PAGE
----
Higher prices lead to spending cuts by individuals and businesses, which in turn lead to job cuts.
Even if the Fed could directly control the unemployment rate, there's no agreement on what the maximum sustainable level of employment should be, in part because the structure of the economy keeps changing: For better or for worse, the steel mill and auto factory jobs of the 1970s had become security guard and call center jobs by the 1990s. No amount of monetary policy can influence those broad economic shifts.
WHO IS ON THE BOARD OF THE FED?
THE CHAIRMAN IS BEN S.BERNAKE,PhD.
Ben S. Bernanke was sworn in on February 1, 2006, as Chairman and a member of the Board of Governors of the Federal Reserve System. Dr. Bernanke also serves as Chairman of the Federal Open Market Committee, the System's principal monetary policymaking body. He was appointed as a member of the Board to a full 14-year term, which expires January 31, 2020, and to a four-year term as Chairman, which expires January 31, 2010.
Before his appointment as Chairman, Dr. Bernanke was Chairman of the President's Council of Economic Advisers, from June 2005 to January 2006.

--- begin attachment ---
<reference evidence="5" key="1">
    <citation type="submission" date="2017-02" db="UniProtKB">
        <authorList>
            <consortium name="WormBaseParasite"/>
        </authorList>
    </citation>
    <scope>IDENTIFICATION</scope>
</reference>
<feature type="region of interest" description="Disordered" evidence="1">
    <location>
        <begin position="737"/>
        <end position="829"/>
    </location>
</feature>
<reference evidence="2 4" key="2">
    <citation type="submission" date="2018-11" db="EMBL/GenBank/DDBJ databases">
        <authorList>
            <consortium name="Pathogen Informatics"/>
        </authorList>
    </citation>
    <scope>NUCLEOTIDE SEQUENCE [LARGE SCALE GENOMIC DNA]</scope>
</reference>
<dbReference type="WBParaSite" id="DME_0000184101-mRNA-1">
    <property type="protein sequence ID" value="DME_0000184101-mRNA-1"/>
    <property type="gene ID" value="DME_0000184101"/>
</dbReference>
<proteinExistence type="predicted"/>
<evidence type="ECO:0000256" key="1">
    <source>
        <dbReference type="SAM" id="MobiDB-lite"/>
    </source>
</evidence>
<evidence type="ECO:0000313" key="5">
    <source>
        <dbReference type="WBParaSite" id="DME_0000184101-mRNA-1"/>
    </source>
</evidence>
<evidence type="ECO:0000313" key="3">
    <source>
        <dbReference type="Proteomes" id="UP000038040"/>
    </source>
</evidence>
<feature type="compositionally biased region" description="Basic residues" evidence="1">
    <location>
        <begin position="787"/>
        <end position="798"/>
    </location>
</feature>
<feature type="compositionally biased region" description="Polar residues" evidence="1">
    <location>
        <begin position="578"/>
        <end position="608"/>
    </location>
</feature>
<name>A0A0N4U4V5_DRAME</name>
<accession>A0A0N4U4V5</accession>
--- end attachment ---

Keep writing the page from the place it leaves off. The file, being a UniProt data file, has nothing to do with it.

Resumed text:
Dr. Bernanke has already served the Federal Reserve System in several roles. He was a member of the Board of Governors of the Federal Reserve System from 2002 to 2005; a visiting scholar at the Federal Reserve Banks of Philadelphia (1987-89), Boston (1989-90), and New York (1990-91, 1994-96); and a member of the Academic Advisory Panel at the Federal Reserve Bank of New York (1990-2002).
From 1994 to 1996, Dr. Bernanke was the Class of 1926 Professor of Economics and Public Affairs at Princeton University. He was the Howard Harrison and Gabrielle Snyder Beck Professor of Economics and Public Affairs and Chair of the Economics Department at the university from 1996 to 2002. Dr. Bernanke had been a Professor of Economics and Public Affairs at Princeton since 1985.
Before arriving at Princeton, Dr. Bernanke was an Associate Professor of Economics (1983-85) and an Assistant Professor of Economics (1979-83) at the Graduate School of Business at Stanford University. His teaching career also included serving as a Visiting Professor of Economics at New York University (1993) and at the Massachusetts Institute of Technology (1989-90).
Dr. Bernanke has published many articles on a wide variety of economic issues, including monetary policy and macroeconomics, and he is the author of several scholarly books and two textbooks. He has held a Guggenheim Fellowship and a Sloan Fellowship, and he is a Fellow of the Econometric Society and of the American Academy of Arts and Sciences. Dr. Bernanke served as the Director of the Monetary Economics Program of the National Bureau of Economic Research (NBER) and as a member of the NBER's Business Cycle Dating Committee. In July 2001, he was appointed Editor of the American Economic Review. Dr. Bernanke's work with civic and professional groups includes having served two terms as a member of the Montgomery Township (N.J.) Board of Education.